In general, I found that the staff comes from three main sources. There are human performance investigators that come from academia, structural and other engineers that come from professional and academic backgrounds, and operational experts that come from the industry in question, be it aviation, rail, road, or marine.
Looking around the web, I wasn't able to find a ton of information about the marine staff at NTSB. I was able to find an account from 2003, written by the current Senior Human Performance Investigator at NTSB of how he got the job there. I have linked to it below.
Trying to step out of the trap of constant googling, I tried calling the Seattle branch office of the NTSB. Though they appear to be an aviation branch, I hoped that I could finagle a short informational interview. As of now, no such luck.
Through my research, I began to realize that getting a job at the NTSB would be akin to trying to get a job as an astronaut. It might be a good final goal, but the real meat and potatoes of the career would be the long(ish?) journey there... This in mind, I began to broaden my search, looking for the smaller players in the field, the intermediate steps, the places people use and develop the same investigatory skills--just in less high profile cases.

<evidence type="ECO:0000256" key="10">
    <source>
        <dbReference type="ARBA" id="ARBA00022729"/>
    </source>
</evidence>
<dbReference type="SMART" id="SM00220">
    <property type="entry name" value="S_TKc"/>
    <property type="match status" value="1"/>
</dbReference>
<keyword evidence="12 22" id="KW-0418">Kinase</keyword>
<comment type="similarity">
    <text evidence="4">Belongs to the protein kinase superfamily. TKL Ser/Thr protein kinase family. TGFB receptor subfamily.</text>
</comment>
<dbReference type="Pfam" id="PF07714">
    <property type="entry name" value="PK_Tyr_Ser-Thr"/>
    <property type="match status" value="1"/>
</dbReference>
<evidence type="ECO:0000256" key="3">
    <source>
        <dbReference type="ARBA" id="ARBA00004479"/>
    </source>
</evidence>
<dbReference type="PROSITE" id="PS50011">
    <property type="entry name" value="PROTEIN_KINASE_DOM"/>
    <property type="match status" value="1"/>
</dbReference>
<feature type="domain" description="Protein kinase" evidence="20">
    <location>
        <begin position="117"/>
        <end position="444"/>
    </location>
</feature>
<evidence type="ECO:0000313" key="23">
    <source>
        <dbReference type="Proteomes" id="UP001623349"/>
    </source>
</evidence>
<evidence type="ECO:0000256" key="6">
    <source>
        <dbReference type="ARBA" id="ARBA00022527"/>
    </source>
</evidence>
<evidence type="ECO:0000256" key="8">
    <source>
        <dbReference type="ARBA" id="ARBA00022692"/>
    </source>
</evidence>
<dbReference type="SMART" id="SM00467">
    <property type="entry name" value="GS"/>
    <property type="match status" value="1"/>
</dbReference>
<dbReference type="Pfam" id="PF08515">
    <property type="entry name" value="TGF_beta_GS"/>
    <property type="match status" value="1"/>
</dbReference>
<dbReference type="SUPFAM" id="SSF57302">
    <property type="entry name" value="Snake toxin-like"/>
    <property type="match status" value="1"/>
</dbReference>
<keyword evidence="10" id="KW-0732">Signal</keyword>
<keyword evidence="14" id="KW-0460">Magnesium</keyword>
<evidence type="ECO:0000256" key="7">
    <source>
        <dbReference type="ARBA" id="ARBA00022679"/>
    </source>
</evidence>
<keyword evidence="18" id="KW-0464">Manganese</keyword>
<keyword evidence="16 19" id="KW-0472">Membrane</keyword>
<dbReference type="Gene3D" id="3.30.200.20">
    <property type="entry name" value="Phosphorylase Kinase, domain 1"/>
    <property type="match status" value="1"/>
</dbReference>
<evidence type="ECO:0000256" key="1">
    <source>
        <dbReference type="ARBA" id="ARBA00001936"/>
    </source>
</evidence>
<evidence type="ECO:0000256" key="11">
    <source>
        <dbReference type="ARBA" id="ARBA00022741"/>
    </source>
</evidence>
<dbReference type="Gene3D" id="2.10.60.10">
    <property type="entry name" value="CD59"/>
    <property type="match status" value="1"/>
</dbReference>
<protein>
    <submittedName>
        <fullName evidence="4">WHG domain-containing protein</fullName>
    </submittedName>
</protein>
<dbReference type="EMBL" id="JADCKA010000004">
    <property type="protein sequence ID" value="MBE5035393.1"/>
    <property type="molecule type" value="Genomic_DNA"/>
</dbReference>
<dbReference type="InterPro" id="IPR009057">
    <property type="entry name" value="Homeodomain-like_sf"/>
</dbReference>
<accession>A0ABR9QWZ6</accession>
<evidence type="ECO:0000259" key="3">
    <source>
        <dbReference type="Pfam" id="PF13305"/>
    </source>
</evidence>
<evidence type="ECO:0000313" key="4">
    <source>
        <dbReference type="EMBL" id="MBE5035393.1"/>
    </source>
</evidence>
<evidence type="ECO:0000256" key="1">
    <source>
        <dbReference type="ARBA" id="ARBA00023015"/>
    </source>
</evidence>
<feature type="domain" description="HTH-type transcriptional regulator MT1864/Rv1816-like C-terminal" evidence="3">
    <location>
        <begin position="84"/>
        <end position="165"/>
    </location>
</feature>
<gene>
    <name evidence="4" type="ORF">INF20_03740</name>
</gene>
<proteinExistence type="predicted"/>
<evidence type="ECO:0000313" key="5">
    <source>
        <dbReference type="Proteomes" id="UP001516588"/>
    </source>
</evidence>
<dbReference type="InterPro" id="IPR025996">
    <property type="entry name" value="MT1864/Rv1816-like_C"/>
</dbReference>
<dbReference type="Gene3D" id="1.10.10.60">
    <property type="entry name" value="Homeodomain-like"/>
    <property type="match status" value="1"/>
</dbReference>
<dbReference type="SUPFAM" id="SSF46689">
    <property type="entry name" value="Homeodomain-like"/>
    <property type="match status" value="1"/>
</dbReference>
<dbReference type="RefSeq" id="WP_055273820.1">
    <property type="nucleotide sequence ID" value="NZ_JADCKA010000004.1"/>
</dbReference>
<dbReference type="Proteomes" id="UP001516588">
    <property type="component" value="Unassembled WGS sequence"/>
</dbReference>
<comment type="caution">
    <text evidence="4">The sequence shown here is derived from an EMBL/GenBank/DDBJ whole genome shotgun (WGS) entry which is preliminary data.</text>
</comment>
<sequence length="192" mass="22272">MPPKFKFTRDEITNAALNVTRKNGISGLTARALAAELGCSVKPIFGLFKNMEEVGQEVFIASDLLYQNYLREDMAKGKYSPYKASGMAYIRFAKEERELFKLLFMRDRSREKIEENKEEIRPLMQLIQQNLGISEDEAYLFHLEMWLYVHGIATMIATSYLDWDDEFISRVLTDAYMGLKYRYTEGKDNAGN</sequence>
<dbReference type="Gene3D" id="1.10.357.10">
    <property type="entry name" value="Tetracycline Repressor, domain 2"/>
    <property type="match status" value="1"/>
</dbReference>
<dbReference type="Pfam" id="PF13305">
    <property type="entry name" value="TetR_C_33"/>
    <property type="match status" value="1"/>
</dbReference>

My next few posts will cover my research into those smaller players: USCG investigators, insurance claims adjusters, marine surveyors, maritime lawyers, etc.